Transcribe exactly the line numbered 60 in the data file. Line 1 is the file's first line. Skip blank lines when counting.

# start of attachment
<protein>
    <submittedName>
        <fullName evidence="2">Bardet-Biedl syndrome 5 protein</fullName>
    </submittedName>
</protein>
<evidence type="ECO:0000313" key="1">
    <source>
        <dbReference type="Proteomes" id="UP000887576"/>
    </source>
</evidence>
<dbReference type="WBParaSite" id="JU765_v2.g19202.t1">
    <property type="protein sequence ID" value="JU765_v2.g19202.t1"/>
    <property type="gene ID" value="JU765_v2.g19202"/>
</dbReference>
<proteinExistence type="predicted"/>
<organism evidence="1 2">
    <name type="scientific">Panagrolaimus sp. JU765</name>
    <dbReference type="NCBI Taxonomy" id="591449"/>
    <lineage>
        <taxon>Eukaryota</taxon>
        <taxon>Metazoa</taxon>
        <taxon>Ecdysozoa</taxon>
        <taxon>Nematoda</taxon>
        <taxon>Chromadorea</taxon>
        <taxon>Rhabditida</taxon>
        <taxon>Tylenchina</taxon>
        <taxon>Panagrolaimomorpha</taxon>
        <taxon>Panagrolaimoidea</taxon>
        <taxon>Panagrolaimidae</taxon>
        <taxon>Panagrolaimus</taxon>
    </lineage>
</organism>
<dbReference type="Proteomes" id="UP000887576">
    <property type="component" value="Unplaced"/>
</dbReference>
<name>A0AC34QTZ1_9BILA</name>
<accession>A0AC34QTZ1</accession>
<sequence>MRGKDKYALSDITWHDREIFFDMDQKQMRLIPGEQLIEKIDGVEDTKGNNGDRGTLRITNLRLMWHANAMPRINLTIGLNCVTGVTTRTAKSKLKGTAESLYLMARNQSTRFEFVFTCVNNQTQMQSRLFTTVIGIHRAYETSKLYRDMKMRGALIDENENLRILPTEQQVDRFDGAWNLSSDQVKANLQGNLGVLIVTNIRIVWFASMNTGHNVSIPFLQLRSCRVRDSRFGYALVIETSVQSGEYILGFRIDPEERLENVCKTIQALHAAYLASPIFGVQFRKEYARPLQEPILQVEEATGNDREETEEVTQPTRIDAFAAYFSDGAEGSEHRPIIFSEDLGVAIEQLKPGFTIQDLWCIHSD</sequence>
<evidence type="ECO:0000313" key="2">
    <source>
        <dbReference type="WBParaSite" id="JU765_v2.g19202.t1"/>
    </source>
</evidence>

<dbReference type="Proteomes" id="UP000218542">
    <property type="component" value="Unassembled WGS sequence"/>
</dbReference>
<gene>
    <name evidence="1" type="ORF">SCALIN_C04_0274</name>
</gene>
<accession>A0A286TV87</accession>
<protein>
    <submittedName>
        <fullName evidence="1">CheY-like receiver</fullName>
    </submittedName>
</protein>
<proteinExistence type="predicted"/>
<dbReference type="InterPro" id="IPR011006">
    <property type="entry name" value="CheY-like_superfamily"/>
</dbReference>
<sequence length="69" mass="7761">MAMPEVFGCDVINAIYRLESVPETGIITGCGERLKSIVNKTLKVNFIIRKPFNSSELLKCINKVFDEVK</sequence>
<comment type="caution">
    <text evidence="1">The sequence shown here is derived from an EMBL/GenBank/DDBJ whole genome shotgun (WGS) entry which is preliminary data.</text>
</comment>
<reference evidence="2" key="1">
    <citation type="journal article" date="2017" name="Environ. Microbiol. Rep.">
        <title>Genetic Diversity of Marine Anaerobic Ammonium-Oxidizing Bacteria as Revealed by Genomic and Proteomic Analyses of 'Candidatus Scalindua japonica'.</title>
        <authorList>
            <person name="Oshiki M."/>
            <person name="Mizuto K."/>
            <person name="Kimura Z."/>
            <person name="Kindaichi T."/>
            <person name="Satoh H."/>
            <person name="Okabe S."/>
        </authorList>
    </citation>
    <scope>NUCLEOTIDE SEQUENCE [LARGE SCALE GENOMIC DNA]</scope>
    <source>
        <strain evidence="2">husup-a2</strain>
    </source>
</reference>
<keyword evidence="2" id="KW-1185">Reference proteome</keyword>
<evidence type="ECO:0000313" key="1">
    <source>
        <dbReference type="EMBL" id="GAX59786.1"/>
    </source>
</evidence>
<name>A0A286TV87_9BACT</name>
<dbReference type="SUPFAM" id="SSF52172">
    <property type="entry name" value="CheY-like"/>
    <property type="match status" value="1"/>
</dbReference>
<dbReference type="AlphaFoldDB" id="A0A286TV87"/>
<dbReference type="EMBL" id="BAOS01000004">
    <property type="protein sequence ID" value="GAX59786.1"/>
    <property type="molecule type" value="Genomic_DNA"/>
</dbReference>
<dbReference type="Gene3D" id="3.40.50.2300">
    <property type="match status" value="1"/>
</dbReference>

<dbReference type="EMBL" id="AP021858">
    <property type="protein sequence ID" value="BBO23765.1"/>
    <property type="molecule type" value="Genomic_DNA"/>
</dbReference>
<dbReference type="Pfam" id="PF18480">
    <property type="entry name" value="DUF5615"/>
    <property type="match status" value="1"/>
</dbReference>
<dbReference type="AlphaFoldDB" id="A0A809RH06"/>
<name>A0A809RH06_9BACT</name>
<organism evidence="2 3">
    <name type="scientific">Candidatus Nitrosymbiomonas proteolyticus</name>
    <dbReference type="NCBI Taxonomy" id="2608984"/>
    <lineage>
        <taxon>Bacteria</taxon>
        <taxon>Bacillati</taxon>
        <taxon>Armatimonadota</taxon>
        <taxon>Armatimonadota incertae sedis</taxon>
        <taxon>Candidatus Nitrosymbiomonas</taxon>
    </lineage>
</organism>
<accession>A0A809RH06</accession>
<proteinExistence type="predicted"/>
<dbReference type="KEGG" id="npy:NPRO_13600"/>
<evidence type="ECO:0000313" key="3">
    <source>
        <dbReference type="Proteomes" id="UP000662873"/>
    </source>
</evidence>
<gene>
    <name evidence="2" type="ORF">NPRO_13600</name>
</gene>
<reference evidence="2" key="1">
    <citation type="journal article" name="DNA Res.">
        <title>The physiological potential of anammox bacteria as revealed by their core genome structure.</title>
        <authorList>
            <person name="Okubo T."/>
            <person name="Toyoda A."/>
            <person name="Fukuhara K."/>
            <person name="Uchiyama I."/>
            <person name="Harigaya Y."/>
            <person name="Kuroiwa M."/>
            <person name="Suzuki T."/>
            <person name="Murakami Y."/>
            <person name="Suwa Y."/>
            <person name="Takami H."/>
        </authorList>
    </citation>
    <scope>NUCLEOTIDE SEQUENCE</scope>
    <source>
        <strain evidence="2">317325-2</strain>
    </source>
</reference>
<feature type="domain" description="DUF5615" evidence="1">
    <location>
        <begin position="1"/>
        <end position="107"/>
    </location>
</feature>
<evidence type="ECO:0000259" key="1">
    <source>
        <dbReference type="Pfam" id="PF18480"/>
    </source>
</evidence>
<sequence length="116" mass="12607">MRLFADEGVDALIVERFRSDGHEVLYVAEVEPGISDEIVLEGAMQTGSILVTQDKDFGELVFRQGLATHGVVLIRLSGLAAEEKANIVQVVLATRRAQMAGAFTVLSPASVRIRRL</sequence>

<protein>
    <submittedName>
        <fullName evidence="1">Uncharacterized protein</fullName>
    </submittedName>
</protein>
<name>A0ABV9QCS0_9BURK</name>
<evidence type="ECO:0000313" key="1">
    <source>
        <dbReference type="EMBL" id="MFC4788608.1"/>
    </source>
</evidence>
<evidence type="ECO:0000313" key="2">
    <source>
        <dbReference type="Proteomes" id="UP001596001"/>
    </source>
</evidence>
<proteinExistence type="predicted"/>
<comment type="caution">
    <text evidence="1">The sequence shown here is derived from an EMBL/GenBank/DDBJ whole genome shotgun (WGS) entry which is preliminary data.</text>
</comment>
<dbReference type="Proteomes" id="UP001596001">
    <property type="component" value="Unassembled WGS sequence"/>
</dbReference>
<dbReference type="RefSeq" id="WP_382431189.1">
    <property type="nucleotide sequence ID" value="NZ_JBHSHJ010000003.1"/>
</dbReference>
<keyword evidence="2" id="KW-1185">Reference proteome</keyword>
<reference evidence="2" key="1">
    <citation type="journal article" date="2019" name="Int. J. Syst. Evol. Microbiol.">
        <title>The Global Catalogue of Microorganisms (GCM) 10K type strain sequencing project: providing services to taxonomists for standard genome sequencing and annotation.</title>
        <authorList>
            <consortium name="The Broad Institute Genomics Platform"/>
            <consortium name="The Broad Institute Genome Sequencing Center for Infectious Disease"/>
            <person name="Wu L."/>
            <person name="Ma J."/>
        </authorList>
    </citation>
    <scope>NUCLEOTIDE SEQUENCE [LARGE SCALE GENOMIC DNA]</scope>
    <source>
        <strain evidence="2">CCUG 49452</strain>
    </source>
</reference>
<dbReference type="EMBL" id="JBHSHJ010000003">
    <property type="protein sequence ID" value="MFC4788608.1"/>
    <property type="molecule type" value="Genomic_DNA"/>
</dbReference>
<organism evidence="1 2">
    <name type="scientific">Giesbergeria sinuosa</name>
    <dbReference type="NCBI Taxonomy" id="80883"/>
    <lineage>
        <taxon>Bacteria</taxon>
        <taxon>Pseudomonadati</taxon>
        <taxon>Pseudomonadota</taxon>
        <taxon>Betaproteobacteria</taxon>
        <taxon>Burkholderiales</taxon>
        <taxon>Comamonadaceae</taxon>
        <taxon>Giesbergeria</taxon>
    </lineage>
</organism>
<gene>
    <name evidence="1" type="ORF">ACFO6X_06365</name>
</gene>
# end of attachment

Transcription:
<sequence length="69" mass="7761">MAMPEVFGCDVINAIYRLESVPETGIITGCGERLKSIVNKTLKVNFIIRKPFNSSELLKCINKVFDEVK</sequence>